The Braves issued a release late Tuesday night that revealed McCann should be able to begin hitting off a tee and completing other light baseball activities in four months. If all goes well with the rehab process, he should be able to return to full baseball activity in six months.
This timetable would allow McCann to begin light baseball-related workouts around the start of Spring Training. If he needs a full six months to complete his rehab, he would not be cleared to begin playing until mid-April, or approximately two weeks after Opening Day.
The Braves have not committed to exercising McCann's $12 million option for the 2013 season. They have until three days beyond the conclusion of the World Series to make this decision.
Braves orthopedic surgeon Dr. Xavier Duralde performed the two-hour surgical procedure. Along with cleaning some damaged areas around the shoulder, Duralde inserted anchors into the posterior portion of McCann's labrum. The labrum tear proved to be longer than a recent MRI exam had revealed.
McCann was fortunate that the surgical procedure was limited to the posterior portion of his shoulder. If the damage in the front portion of his shoulder would have been extensive enough to also require repair, McCann would have likely been looking at a longer rehab schedule.
Noted surgeons Dr. James Andrews and Dr. Neal ElAttrache, who recently surgically repaired Dodgers outfielder Matt Kemp's shoulder, were among those who viewed one of McCann's most recent MRI exam results. Both suggested that this surgical procedure should be limited to the posterior portion of McCann's shoulder.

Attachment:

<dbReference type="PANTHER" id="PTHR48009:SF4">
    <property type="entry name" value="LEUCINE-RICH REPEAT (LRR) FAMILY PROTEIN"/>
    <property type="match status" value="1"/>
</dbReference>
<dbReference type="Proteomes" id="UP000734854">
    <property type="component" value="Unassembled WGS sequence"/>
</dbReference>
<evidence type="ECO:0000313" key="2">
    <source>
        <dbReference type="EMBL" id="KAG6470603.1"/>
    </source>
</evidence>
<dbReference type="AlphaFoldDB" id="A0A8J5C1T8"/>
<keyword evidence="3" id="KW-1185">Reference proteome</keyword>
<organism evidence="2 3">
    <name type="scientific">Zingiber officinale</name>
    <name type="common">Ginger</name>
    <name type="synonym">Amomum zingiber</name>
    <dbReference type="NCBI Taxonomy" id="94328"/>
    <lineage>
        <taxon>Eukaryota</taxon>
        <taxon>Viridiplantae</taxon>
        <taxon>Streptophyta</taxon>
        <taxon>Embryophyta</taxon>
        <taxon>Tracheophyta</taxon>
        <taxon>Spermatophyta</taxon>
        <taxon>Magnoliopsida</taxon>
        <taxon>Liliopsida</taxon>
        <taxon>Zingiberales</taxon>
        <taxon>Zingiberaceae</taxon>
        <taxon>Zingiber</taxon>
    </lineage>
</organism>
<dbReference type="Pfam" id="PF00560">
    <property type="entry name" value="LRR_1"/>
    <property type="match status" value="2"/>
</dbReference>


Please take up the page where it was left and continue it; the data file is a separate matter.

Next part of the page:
After reviewing the results of an MRI exam performed in early August, the Braves diagnosed McCann with a shoulder subluxation. The exam also showed a cyst on the top of the shoulder and a frayed labrum.
All of the discomfort McCann battled this past season came when he was swinging the bat. His shoulder never bothered him when making throws.
McCann played through shoulder discomfort as he hit .230 with 20 home runs and a .698 OPS in 121 games this past season.
Nine of his home runs were hit as he batted .296 with a 1.059 OPS in July. It was during this productive stretch that he first indicated that his shoulder had been bothering him most of the season.
Instead of building off of July's success, McCann spent the season's final two months dealing with the additional pain he felt when he reached for a pitch or found himself out in front of an offspeed delivery. He hit .201 with two home runs and a .541 OPS in his final 39 games.
Mark Bowman is a reporter for MLB.com. This story was not subject to the approval of Major League Baseball or its clubs.